Sitting Bull, aka Tȟatȟáŋka Íyotake, born Hoka Psice

Sitting Bull, aka Tȟatȟáŋka Íyotake, born Hoka Psice
c.1834
1890

Hunkpapa Lakota Sioux Chief and Holy Man who had premonition of defeating the cavalry which motivated his people to a major victory at the Battle of the Little Bighorn

Author Quotes

We have plenty of game. We want no white men here. The Black Hills belong to me. If the whites try to take them, I will fight.

What treaties that the whites have kept, that the red man broken? Not one. What treaties that the white man gave to us they kept? Not one.

What white man can say I never stole his land or a penny of his money? Yet they say that I am a thief. What white woman, however lonely, was ever captive or insulted by me? Yet they say I am a bad Indian.

What white man has ever seen me drunk? Who has ever come to me hungry and left me unfed? Who has seen me beat my wives or abuse my children? What law have I broken?

What white woman, however lonely, was ever captive or insulted by me? Yet they say I am a bad Indian.

When I was a boy, the Sioux owned the world. The sun rose and set on their land; they sent ten thousand men to battle. Where are the warriors today? Who slew them? Where are our lands? Who owns them?

You come here to tell us lies, but we don't want to hear them. If we told you more, you would have paid no attention. That is all I have to say.

You think I am a fool, but you are a greater fool than I am.

We are an island of Indians in a lake of whites. We must stand together, or they will rub us out separately. These soldiers have come shooting; they want war. All right, we?ll give it to them!

I want to tell you that if the Great Spirit had chosen anyone to be the chief of this country, it is myself.

Now that we are poor, we are free. No white man controls our footsteps. If we must die, we die defending our rights.

I was very sorry when I found out that your intentions were good and not what I supposed they were.

Only seven years ago we made a treaty by which we were assured that the buffalo country should be left to us forever. Now they threaten to take that from us also.

I will remain what I am until I die, a hunter, and when there are no buffalo or other game I will send my children to hunt and live on prairie mice, for where an Indian is shut up in one place his body becomes weak.

Strangely enough, they have a mind to till the soil, and the love of possessions is a disease in them.

I wish all to know that I do not propose to sell any part of my country, nor will I have the whites cutting our timber along the rivers, more especially the oak. I am particularly fond of the little groves of oak trees. I love to look at them, and feel a reverence for them, because they endure the wintry storms and summer?s heat, and?not unlike ourselves?seem to thrive and flourish by them. One thing more: those forts filled with white soldiers must be abandoned; there is no greater source of trouble and grievance to my people.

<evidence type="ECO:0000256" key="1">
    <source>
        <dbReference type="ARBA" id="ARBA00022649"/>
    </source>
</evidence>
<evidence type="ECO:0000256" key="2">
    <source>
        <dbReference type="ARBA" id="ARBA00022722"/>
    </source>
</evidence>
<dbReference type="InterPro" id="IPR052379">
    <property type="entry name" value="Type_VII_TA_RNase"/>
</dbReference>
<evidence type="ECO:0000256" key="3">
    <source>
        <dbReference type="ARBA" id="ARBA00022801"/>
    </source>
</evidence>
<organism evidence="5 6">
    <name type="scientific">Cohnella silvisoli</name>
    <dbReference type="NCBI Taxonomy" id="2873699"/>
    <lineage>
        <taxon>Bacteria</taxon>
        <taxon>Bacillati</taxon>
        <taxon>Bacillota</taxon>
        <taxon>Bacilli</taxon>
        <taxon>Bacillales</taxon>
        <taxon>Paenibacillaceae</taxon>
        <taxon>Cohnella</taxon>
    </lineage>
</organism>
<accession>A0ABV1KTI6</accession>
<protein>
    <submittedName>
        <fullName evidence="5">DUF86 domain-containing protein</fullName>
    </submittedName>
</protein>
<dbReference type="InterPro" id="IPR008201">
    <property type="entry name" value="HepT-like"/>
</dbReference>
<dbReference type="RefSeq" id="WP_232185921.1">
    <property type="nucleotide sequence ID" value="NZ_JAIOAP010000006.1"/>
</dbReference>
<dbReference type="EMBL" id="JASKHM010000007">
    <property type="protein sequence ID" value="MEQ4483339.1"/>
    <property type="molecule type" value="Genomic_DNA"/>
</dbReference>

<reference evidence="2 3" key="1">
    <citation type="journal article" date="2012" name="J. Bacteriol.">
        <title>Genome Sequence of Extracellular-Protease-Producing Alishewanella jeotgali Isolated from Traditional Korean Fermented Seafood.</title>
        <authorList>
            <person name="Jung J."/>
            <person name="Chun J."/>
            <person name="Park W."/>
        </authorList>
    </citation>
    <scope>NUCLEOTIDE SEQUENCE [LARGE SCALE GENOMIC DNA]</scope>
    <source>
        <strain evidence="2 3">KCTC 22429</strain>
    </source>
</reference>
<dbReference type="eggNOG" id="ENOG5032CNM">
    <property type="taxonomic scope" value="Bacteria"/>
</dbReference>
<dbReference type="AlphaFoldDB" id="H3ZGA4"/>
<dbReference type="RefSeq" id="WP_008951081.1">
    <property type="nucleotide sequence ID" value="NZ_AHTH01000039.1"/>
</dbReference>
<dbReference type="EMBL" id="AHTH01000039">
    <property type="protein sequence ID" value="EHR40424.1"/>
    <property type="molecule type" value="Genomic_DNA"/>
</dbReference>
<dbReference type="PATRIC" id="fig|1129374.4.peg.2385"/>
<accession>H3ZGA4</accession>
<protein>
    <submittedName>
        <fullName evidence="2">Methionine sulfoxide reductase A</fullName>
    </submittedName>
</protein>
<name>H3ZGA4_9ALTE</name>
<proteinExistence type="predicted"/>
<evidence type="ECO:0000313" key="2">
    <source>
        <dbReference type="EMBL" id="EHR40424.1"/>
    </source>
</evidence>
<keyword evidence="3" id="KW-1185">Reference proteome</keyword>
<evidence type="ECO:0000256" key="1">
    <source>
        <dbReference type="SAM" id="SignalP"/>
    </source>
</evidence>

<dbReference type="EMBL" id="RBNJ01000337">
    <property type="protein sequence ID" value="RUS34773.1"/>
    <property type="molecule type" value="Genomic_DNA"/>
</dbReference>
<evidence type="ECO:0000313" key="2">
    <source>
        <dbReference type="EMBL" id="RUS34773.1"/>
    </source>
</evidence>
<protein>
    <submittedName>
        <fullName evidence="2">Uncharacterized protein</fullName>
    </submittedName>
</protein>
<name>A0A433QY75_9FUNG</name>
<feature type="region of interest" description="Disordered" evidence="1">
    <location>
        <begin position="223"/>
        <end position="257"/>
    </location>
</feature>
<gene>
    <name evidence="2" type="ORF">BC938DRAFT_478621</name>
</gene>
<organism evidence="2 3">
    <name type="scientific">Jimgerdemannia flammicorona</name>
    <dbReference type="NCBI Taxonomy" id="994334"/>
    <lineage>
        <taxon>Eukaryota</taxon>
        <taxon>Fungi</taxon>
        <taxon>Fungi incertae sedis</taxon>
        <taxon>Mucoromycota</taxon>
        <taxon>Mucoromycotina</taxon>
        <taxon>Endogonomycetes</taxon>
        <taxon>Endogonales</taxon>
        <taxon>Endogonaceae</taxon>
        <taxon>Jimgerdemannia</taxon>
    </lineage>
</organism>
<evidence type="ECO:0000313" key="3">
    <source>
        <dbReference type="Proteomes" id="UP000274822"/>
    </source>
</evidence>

The earth has received the embrace of the sun and we shall see the results of that love. He put in your heart certain wishes and plans; in my heart, he put other different desires.

I wish it to be remembered that I was the last man of my tribe to surrender my rifle.

The life of white men is slavery. They are prisoners in towns or farms. The life my people want is a life of freedom. I have seen nothing that a white man has, houses or railways or clothing or food, that is as good as the right to move in the open country, and live in our own fashion.

If a man loses anything and goes back and looks carefully for it, he will find it.

The white man knows how to make everything, but he does not know how to distribute it.

If I agree to dispose of any part of our land to the white people I would feel guilty of taking food away from our children's mouths, and I do not wish to be that mean.

There are things they tell us that sound good to hear, but when they have accomplished their purpose they will go home and will not try to fulfill our agreements with them.

If the Great Spirit had desired me to be a white man he would have made me so in the first place. He put in your heart certain wishes and plans, and in my heart he put other different desires. Each man is good in his sight. It is not necessary for eagles to be crows.

Therefore, I do not wish to consider any proposition to cede any portion of our tribal holdings to the Great Father.

Author Picture
First Name
Sitting Bull, aka Tȟatȟáŋka Íyotake, born Hoka Psice
Birth Date
c.1834
Death Date
1890
Bio

Hunkpapa Lakota Sioux Chief and Holy Man who had premonition of defeating the cavalry which motivated his people to a major victory at the Battle of the Little Bighorn